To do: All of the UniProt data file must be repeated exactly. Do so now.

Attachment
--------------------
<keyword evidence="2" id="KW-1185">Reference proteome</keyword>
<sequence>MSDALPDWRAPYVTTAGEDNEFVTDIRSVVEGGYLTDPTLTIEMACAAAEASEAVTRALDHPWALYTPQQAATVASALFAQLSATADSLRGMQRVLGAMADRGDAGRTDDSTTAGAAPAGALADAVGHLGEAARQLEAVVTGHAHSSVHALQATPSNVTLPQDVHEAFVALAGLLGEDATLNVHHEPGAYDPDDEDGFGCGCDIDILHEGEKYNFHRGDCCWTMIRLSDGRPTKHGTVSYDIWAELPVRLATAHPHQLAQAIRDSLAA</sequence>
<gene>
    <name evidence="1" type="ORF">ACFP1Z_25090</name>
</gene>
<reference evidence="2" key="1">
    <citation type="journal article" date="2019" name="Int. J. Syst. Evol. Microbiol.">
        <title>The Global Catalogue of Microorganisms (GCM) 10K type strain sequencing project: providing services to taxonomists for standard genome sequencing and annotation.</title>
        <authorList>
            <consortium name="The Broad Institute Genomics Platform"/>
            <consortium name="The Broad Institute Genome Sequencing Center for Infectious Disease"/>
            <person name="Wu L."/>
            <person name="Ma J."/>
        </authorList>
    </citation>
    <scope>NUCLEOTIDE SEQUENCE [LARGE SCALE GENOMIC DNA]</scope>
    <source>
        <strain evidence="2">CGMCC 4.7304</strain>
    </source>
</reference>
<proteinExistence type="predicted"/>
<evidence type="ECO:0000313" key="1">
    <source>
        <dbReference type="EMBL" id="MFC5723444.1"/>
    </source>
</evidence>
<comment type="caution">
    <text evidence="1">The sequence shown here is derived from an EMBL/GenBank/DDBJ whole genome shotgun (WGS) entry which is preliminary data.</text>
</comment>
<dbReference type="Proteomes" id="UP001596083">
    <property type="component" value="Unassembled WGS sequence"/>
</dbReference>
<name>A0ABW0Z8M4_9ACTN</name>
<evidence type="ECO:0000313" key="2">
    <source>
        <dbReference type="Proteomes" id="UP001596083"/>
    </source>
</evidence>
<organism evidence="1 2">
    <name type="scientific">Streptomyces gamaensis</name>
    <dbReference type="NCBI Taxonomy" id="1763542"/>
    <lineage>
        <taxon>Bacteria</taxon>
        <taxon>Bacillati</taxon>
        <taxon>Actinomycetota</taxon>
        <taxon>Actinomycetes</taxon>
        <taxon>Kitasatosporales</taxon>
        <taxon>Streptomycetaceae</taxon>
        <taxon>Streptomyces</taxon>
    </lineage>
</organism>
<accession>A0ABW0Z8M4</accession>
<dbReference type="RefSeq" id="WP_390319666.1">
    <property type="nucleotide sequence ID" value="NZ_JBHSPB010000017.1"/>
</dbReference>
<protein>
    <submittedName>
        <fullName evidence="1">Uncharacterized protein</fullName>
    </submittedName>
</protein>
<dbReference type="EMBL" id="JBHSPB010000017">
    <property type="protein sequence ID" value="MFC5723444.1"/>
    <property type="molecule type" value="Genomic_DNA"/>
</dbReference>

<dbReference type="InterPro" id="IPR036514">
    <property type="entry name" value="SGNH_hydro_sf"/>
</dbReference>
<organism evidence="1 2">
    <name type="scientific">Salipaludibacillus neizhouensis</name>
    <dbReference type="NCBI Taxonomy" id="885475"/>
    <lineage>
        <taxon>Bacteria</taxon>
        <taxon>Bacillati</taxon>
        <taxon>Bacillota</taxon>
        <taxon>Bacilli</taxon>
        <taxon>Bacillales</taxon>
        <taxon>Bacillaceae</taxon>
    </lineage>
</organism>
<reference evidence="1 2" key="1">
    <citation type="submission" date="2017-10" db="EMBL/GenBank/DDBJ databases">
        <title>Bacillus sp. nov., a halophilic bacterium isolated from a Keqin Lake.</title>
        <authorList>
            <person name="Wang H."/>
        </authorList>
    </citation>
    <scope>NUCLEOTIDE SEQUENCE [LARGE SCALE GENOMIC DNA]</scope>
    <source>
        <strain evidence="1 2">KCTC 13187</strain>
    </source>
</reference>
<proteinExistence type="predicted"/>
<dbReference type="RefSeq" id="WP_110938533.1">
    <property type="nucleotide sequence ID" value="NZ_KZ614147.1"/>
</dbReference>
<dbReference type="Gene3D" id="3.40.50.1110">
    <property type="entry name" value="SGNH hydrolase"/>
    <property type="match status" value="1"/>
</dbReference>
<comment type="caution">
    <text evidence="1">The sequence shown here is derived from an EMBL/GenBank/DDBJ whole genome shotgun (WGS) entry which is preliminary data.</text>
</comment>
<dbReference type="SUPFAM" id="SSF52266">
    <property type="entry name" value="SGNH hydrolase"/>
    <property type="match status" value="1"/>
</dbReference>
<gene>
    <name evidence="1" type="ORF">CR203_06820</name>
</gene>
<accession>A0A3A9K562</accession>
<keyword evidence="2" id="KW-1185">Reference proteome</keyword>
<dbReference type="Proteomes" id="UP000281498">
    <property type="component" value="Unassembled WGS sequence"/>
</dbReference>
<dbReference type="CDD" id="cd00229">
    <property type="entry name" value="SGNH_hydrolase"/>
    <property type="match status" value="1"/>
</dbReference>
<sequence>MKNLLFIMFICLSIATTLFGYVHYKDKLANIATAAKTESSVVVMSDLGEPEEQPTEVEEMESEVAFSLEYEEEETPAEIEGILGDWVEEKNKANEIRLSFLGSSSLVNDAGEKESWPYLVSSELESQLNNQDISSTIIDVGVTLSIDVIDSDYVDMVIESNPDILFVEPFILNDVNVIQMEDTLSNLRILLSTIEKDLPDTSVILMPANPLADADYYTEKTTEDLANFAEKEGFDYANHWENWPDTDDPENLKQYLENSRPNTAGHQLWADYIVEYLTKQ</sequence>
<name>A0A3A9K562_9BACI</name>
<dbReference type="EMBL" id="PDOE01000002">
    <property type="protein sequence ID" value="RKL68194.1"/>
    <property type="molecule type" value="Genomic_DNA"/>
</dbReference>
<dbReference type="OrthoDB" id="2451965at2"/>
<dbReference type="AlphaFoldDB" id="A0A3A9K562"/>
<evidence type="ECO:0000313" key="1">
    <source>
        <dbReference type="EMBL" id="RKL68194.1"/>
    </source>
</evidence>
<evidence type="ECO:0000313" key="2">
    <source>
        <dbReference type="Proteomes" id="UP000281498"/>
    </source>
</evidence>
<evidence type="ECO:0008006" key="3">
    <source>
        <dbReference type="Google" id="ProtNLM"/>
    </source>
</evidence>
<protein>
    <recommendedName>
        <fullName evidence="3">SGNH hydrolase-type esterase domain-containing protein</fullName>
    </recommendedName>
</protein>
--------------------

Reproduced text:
<keyword evidence="2" id="KW-1185">Reference proteome</keyword>
<sequence>MSDALPDWRAPYVTTAGEDNEFVTDIRSVVEGGYLTDPTLTIEMACAAAEASEAVTRALDHPWALYTPQQAATVASALFAQLSATADSLRGMQRVLGAMADRGDAGRTDDSTTAGAAPAGALADAVGHLGEAARQLEAVVTGHAHSSVHALQATPSNVTLPQDVHEAFVALAGLLGEDATLNVHHEPGAYDPDDEDGFGCGCDIDILHEGEKYNFHRGDCCWTMIRLSDGRPTKHGTVSYDIWAELPVRLATAHPHQLAQAIRDSLAA</sequence>
<gene>
    <name evidence="1" type="ORF">ACFP1Z_25090</name>
</gene>
<reference evidence="2" key="1">
    <citation type="journal article" date="2019" name="Int. J. Syst. Evol. Microbiol.">
        <title>The Global Catalogue of Microorganisms (GCM) 10K type strain sequencing project: providing services to taxonomists for standard genome sequencing and annotation.</title>
        <authorList>
            <consortium name="The Broad Institute Genomics Platform"/>
            <consortium name="The Broad Institute Genome Sequencing Center for Infectious Disease"/>
            <person name="Wu L."/>
            <person name="Ma J."/>
        </authorList>
    </citation>
    <scope>NUCLEOTIDE SEQUENCE [LARGE SCALE GENOMIC DNA]</scope>
    <source>
        <strain evidence="2">CGMCC 4.7304</strain>
    </source>
</reference>
<proteinExistence type="predicted"/>
<evidence type="ECO:0000313" key="1">
    <source>
        <dbReference type="EMBL" id="MFC5723444.1"/>
    </source>
</evidence>
<comment type="caution">
    <text evidence="1">The sequence shown here is derived from an EMBL/GenBank/DDBJ whole genome shotgun (WGS) entry which is preliminary data.</text>
</comment>
<dbReference type="Proteomes" id="UP001596083">
    <property type="component" value="Unassembled WGS sequence"/>
</dbReference>
<name>A0ABW0Z8M4_9ACTN</name>
<evidence type="ECO:0000313" key="2">
    <source>
        <dbReference type="Proteomes" id="UP001596083"/>
    </source>
</evidence>
<organism evidence="1 2">
    <name type="scientific">Streptomyces gamaensis</name>
    <dbReference type="NCBI Taxonomy" id="1763542"/>
    <lineage>
        <taxon>Bacteria</taxon>
        <taxon>Bacillati</taxon>
        <taxon>Actinomycetota</taxon>
        <taxon>Actinomycetes</taxon>
        <taxon>Kitasatosporales</taxon>
        <taxon>Streptomycetaceae</taxon>
        <taxon>Streptomyces</taxon>
    </lineage>
</organism>
<accession>A0ABW0Z8M4</accession>
<dbReference type="RefSeq" id="WP_390319666.1">
    <property type="nucleotide sequence ID" value="NZ_JBHSPB010000017.1"/>
</dbReference>
<protein>
    <submittedName>
        <fullName evidence="1">Uncharacterized protein</fullName>
    </submittedName>
</protein>
<dbReference type="EMBL" id="JBHSPB010000017">
    <property type="protein sequence ID" value="MFC5723444.1"/>
    <property type="molecule type" value="Genomic_DNA"/>
</dbReference>

<dbReference type="InterPro" id="IPR036514">
    <property type="entry name" value="SGNH_hydro_sf"/>
</dbReference>
<organism evidence="1 2">
    <name type="scientific">Salipaludibacillus neizhouensis</name>
    <dbReference type="NCBI Taxonomy" id="885475"/>
    <lineage>
        <taxon>Bacteria</taxon>
        <taxon>Bacillati</taxon>
        <taxon>Bacillota</taxon>
        <taxon>Bacilli</taxon>
        <taxon>Bacillales</taxon>
        <taxon>Bacillaceae</taxon>
    </lineage>
</organism>
<reference evidence="1 2" key="1">
    <citation type="submission" date="2017-10" db="EMBL/GenBank/DDBJ databases">
        <title>Bacillus sp. nov., a halophilic bacterium isolated from a Keqin Lake.</title>
        <authorList>
            <person name="Wang H."/>
        </authorList>
    </citation>
    <scope>NUCLEOTIDE SEQUENCE [LARGE SCALE GENOMIC DNA]</scope>
    <source>
        <strain evidence="1 2">KCTC 13187</strain>
    </source>
</reference>
<proteinExistence type="predicted"/>
<dbReference type="RefSeq" id="WP_110938533.1">
    <property type="nucleotide sequence ID" value="NZ_KZ614147.1"/>
</dbReference>
<dbReference type="Gene3D" id="3.40.50.1110">
    <property type="entry name" value="SGNH hydrolase"/>
    <property type="match status" value="1"/>
</dbReference>
<comment type="caution">
    <text evidence="1">The sequence shown here is derived from an EMBL/GenBank/DDBJ whole genome shotgun (WGS) entry which is preliminary data.</text>
</comment>
<dbReference type="SUPFAM" id="SSF52266">
    <property type="entry name" value="SGNH hydrolase"/>
    <property type="match status" value="1"/>
</dbReference>
<gene>
    <name evidence="1" type="ORF">CR203_06820</name>
</gene>
<accession>A0A3A9K562</accession>
<keyword evidence="2" id="KW-1185">Reference proteome</keyword>
<dbReference type="Proteomes" id="UP000281498">
    <property type="component" value="Unassembled WGS sequence"/>
</dbReference>
<dbReference type="CDD" id="cd00229">
    <property type="entry name" value="SGNH_hydrolase"/>
    <property type="match status" value="1"/>
</dbReference>
<sequence>MKNLLFIMFICLSIATTLFGYVHYKDKLANIATAAKTESSVVVMSDLGEPEEQPTEVEEMESEVAFSLEYEEEETPAEIEGILGDWVEEKNKANEIRLSFLGSSSLVNDAGEKESWPYLVSSELESQLNNQDISSTIIDVGVTLSIDVIDSDYVDMVIESNPDILFVEPFILNDVNVIQMEDTLSNLRILLSTIEKDLPDTSVILMPANPLADADYYTEKTTEDLANFAEKEGFDYANHWENWPDTDDPENLKQYLENSRPNTAGHQLWADYIVEYLTKQ</sequence>
<name>A0A3A9K562_9BACI</name>
<dbReference type="EMBL" id="PDOE01000002">
    <property type="protein sequence ID" value="RKL68194.1"/>
    <property type="molecule type" value="Genomic_DNA"/>
</dbReference>
<dbReference type="OrthoDB" id="2451965at2"/>
<dbReference type="AlphaFoldDB" id="A0A3A9K562"/>
<evidence type="ECO:0000313" key="1">
    <source>
        <dbReference type="EMBL" id="RKL68194.1"/>
    </source>
</evidence>
<evidence type="ECO:0000313" key="2">
    <source>
        <dbReference type="Proteomes" id="UP000281498"/>
    </source>
</evidence>
<evidence type="ECO:0008006" key="3">
    <source>
        <dbReference type="Google" id="ProtNLM"/>
    </source>
</evidence>
<protein>
    <recommendedName>
        <fullName evidence="3">SGNH hydrolase-type esterase domain-containing protein</fullName>
    </recommendedName>
</protein>